Since spring is the season for the best artichokes, I suggest planning your artichoke night in the near future to partake in the best of the crop. Look for weighty, large, green chokes with the leaves tight to the bulb. If the leaves are separating from the bulb and the artichoke is light, then it is likely not fresh. If you own a pressure cooker, then that is the best cooking vessel for the artichoke, however a large boiling pot will do just fine too. For my traditional stuffed artichoke, a variety of Italian cheeses are needed, as well as fresh lemon, garlic and bread crumbs. I like to use a mix of Parmigiano Reggiano, Pecorino Romano, Provolone, and Mozzarella cheeses. You can use one or two of these or all of these. Don't feel like you can't go through with this recipe without every one of these cheeses. You can make a delicious stuffed artichoke with just a shredded mozzarella cheese and sprinkle Parmesan cheese. My first recipe below is my preferred traditional method and the second recipe will give you an idea of how easy it is to change up the recipe and make it your own.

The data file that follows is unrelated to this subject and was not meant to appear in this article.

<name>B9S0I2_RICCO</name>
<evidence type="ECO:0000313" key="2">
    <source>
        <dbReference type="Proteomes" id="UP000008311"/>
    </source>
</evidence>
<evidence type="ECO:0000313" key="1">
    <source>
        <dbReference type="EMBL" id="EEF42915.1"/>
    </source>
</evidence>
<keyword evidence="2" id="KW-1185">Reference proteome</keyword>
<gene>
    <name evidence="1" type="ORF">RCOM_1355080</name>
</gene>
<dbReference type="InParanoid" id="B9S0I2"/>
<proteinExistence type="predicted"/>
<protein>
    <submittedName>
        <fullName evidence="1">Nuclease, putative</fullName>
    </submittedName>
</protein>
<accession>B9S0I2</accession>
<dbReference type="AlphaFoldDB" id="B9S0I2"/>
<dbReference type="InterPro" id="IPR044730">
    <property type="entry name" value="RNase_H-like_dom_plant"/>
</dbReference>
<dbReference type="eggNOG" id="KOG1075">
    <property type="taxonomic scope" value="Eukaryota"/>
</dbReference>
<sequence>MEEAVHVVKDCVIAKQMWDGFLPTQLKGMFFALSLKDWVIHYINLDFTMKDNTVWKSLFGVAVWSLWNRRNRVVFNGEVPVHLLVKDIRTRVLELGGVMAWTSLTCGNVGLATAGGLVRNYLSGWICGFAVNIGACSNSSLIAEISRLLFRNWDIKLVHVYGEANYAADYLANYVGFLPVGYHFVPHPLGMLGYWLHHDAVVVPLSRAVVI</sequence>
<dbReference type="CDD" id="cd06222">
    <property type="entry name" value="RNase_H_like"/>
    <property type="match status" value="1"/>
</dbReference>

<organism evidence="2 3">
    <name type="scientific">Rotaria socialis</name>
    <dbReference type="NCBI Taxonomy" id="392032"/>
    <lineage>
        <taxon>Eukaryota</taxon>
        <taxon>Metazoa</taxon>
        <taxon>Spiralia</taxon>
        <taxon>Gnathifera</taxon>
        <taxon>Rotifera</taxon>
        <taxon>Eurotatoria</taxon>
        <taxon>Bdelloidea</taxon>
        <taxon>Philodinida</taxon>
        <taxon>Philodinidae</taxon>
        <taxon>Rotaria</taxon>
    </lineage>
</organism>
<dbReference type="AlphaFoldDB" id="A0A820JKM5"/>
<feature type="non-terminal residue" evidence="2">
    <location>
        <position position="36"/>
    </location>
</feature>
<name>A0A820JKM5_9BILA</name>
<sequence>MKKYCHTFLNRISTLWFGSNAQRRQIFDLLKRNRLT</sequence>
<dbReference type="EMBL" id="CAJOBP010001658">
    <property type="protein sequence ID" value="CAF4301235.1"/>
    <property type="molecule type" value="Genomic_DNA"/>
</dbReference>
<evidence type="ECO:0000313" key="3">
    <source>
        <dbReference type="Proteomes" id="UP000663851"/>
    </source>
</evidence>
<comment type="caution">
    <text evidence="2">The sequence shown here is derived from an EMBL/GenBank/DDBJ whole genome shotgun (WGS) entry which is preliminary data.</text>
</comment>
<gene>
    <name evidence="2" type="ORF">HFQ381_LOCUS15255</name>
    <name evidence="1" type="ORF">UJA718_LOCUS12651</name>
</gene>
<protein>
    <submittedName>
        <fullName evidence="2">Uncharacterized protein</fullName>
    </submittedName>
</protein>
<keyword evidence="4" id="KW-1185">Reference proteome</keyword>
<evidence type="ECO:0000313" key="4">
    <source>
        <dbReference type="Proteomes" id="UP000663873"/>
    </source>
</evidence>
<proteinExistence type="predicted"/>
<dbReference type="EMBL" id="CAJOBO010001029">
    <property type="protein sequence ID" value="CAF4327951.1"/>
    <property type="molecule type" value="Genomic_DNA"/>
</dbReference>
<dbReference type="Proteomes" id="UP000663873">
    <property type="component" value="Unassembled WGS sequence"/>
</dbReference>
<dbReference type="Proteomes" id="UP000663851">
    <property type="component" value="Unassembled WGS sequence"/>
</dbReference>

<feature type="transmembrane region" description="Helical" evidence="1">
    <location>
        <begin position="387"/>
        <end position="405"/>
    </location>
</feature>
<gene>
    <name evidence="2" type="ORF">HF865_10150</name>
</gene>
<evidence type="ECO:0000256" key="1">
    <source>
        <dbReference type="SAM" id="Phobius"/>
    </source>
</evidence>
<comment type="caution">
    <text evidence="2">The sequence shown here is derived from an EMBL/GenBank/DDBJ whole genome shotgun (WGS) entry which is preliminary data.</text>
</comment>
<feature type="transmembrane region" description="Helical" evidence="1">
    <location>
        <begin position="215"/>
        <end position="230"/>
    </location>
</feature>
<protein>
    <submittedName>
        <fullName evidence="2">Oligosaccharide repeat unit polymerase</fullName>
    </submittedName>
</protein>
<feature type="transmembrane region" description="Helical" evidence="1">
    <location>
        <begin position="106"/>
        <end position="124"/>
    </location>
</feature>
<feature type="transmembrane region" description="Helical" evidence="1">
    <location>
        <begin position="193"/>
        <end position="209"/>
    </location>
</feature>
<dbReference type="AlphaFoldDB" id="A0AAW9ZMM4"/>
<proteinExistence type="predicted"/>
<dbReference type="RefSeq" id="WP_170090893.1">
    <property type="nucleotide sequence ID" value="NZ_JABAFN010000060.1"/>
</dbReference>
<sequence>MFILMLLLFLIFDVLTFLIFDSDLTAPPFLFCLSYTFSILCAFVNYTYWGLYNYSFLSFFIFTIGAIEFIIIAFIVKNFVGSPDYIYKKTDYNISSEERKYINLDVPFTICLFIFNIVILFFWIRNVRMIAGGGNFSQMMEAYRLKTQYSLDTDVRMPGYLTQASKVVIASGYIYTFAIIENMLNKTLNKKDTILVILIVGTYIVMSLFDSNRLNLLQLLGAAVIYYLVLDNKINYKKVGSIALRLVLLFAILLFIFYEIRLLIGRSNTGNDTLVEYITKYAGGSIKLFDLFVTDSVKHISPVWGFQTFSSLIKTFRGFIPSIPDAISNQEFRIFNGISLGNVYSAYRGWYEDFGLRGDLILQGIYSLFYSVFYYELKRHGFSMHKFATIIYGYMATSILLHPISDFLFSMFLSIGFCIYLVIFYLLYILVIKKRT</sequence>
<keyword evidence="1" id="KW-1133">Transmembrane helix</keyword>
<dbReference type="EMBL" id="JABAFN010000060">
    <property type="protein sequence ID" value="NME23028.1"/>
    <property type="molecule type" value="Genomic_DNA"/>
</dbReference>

Lizzy M.'s Traditional Stuffed "Awtichoke"

1 artichoke, was
hed and trimmed (1 artichoke can feed 2-3 people.)
Extra virgin olive oil
Sea salt

Freshly ground black pepper
1 tbsp Italian seasoning
1 whole lemon
2 garlic cloves, cut into large, thin slices
2-3 oz. Parmigiano Reggiano cheese, broken into small pieces
2-3 oz. Pecorino Romano cheese, cut into small,
thin slices
2-3 oz. Provolone cheese, cut into small, thin slices
1/3 cup shredded mozzarella (You can also use a block of mozzarella cut into thin slices-whatever you have.)
1/2 cup Italian bread crumbs


1. Start by preparin
g the artichoke by cutting off the stem. Cut off the very end of the stem, which is usually brownish and throw out, but reserve the rest of the stem. Next, turn the choke on its side and hold with a good grip. With a sharp knife, cut off the top 1/4 inch of the choke. This will remove many of the sharp, pointy edges in the middle of the choke. After that, with kitchen scissors, starting at the bottom of the choke, trim off the remaining pointy tips of each artichoke leaf. Just cut off the sharp tip, leaving most of the leaf in tact for stuffing.